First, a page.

Go Functions Tutorial Image Go Functions Tutorial

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In this tutorial, we are going to be looking at functions in Golang and hopefully, by the end of this tutorial, you will have a firm grasp as to what they are and how you can use them in your own projects.

We’ll be covering the following topics within this tutorial:

  • The basics on Function Declaration
  • Working with multiple return values

At the end of this tutorial, there will be challenges that you can attempt to complete on your own working machine that will help to validate what we have covered and give you a taste of writing your own functions in Go.

Source Code - The full source code for this repository can be found here: TutorialEdge/Go-Functions-Tutorial

Function Declaration

The first thing we’ll need to figure out is, how do you declare a function within a go program? Now, if you are en experienced programmer then this should be nothing new to you, if not then don’t panic, we’ll be covering everything you need to know in this tutorial.

All functions in Go start off with the func keyword which are then followed up by the name of the function. After the name, we open brackets and define our parameter-list followed by a very similar looking result-list:

func name(parameter-list) (result-list) {
  // the body of our function
}

Both the parameter-list and the result-list can be as long as you like, however it is generally recommended that you keep these as small as possible to improve things such as code readability.

Capitalization Matters! If you want your functions to be accessible in other packages then you will have to make the first letter of your function name Uppercase!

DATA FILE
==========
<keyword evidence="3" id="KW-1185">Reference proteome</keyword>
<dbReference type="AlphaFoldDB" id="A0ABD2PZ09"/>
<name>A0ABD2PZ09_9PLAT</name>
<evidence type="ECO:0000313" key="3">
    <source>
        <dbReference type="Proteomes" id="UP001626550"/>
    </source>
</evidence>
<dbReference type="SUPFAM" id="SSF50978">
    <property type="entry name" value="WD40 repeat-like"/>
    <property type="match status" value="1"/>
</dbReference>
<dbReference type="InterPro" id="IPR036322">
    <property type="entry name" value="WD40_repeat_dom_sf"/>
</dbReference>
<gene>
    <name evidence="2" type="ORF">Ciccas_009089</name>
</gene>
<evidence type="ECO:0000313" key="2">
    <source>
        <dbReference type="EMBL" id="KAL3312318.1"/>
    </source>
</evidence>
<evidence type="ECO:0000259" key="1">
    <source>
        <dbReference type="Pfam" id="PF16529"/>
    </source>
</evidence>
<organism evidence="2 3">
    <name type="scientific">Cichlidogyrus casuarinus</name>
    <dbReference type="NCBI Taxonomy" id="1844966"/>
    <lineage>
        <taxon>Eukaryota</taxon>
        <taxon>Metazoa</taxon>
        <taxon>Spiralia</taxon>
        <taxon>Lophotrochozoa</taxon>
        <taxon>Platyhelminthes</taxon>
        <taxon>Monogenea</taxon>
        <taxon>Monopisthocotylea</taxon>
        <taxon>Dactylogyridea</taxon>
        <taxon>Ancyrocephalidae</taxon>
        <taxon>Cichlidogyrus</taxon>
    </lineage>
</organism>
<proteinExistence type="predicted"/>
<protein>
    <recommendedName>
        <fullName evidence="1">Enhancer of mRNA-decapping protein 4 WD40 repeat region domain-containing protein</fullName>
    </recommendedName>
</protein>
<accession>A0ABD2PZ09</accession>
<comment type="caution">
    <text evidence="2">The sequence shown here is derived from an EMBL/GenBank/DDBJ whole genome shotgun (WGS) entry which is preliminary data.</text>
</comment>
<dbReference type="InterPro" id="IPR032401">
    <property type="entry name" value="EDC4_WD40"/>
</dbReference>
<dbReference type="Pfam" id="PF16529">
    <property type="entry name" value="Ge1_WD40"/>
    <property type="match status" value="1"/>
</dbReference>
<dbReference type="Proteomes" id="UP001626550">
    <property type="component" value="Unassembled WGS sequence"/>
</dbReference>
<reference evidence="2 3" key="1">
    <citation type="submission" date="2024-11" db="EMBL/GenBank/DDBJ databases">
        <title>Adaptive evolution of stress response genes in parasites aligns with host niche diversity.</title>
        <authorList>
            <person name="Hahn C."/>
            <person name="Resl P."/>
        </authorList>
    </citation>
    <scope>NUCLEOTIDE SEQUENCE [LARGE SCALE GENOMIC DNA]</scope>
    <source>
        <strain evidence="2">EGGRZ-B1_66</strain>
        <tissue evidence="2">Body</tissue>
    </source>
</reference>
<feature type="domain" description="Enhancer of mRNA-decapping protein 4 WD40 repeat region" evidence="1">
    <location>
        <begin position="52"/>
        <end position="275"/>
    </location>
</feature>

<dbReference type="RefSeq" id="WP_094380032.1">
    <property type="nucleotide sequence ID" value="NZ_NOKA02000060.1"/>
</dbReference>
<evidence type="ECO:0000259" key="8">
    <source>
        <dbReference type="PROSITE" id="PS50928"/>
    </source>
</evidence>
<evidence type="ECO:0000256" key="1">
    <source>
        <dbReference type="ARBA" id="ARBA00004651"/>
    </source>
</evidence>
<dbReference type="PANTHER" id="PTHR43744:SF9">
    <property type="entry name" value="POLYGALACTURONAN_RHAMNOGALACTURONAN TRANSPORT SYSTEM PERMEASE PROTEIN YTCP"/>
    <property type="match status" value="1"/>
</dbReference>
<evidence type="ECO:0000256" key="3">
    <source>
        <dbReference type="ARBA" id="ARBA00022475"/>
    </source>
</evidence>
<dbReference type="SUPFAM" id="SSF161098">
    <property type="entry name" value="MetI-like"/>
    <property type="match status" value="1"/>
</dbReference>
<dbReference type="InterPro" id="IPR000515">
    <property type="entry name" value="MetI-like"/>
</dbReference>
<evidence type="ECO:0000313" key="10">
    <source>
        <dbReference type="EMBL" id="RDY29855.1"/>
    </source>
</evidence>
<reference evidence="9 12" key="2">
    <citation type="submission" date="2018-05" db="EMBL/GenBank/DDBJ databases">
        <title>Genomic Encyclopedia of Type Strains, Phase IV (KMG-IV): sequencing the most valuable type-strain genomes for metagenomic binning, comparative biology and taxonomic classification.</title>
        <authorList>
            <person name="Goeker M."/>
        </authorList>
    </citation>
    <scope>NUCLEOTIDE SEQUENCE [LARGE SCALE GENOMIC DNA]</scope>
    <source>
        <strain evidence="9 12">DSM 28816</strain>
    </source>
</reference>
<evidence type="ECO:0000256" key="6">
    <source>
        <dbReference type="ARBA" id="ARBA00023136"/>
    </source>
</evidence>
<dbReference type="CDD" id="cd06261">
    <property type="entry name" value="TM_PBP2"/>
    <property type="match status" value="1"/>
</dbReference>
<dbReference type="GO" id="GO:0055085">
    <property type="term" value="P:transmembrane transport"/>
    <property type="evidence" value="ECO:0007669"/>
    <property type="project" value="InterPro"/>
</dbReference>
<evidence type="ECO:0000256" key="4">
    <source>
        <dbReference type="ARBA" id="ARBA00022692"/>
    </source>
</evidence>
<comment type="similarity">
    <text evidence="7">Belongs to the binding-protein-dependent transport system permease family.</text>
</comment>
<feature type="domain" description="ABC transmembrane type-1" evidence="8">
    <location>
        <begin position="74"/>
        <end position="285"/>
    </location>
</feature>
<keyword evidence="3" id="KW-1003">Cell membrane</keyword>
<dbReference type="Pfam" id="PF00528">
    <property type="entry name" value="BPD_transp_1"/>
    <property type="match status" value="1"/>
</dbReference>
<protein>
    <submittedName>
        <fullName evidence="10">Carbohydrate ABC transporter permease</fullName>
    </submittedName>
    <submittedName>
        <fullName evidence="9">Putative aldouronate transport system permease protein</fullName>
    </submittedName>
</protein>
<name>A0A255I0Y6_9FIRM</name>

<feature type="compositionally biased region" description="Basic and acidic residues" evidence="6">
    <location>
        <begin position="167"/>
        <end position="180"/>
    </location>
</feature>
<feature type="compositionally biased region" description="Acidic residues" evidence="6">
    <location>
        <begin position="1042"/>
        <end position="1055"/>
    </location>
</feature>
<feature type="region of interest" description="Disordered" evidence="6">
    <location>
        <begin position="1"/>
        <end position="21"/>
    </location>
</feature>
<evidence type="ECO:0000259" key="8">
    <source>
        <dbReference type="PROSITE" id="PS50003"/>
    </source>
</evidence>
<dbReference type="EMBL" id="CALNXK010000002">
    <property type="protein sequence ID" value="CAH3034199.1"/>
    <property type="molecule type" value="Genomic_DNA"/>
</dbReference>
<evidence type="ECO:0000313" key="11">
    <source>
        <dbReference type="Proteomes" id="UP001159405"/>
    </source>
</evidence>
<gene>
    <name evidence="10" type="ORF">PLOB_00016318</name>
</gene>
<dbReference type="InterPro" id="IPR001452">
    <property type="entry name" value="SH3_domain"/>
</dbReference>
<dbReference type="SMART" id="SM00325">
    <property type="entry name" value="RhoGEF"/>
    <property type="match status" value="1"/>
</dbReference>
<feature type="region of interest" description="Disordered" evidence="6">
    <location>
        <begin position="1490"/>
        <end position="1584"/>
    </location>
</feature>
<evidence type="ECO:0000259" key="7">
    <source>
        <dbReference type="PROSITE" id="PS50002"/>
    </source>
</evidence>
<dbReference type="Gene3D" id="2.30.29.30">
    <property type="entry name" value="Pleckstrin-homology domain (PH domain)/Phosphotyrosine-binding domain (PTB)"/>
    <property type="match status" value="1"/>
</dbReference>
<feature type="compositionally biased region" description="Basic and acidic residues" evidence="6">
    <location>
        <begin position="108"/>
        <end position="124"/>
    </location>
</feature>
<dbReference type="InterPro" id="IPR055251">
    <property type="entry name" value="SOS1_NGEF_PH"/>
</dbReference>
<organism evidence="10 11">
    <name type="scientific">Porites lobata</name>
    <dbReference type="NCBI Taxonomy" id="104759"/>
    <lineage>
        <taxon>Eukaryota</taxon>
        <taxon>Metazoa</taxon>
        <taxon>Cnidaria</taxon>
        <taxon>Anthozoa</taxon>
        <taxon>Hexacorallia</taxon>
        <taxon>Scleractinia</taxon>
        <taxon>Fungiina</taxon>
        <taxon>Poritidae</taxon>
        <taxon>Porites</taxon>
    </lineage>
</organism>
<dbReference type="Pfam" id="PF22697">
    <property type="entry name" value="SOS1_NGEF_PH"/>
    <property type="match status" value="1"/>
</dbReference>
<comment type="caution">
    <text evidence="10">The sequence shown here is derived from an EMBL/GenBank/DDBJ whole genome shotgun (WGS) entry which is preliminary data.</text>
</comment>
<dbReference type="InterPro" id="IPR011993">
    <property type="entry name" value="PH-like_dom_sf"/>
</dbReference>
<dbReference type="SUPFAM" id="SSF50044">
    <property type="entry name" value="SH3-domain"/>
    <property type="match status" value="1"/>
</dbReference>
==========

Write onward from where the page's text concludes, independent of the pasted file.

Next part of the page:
A Simple Example

Now that we have covered the basic theory, let’s see this in practice by defining our own simple function.

For this example, we’ll be creating a function called myFunction which will take in 2 string parameters and return a resulting string output:

func myfunction(firstName string, lastName string) (string) {
  fullname := firstName + " " + lastName 
  return fullname
}

In the first line of our function body, we have created a new variable called fullname which is the product of our firstName variable concatenated with a space " " and our lastName variable.

Once we have done this concatenation, we then return the fullname variable.

Full Source Code

And the full program would look like this:

package main

import (
    "fmt"
)

func myfunction(firstName string, lastName string) (string) {
  fullname := firstName + " " + lastName 
  return fullname
}

func main() {
    fmt.Println("Hello World")

    fullName := myfunction("Elliot", "Forbes")
    fmt.Println(fullName)
}

Multiple Results From a Function

It’s quite often in Go programs that you’ll see two results being returned from a function call. This is typically the result as the first result, and any potential errors as the second result.

This practice can be very useful and allows go programmers to decide what to do with any errors return within the original function block that calls our function:

package main

import (
    "fmt"
)

func myfunction(firstName string, lastName string) (string, error) {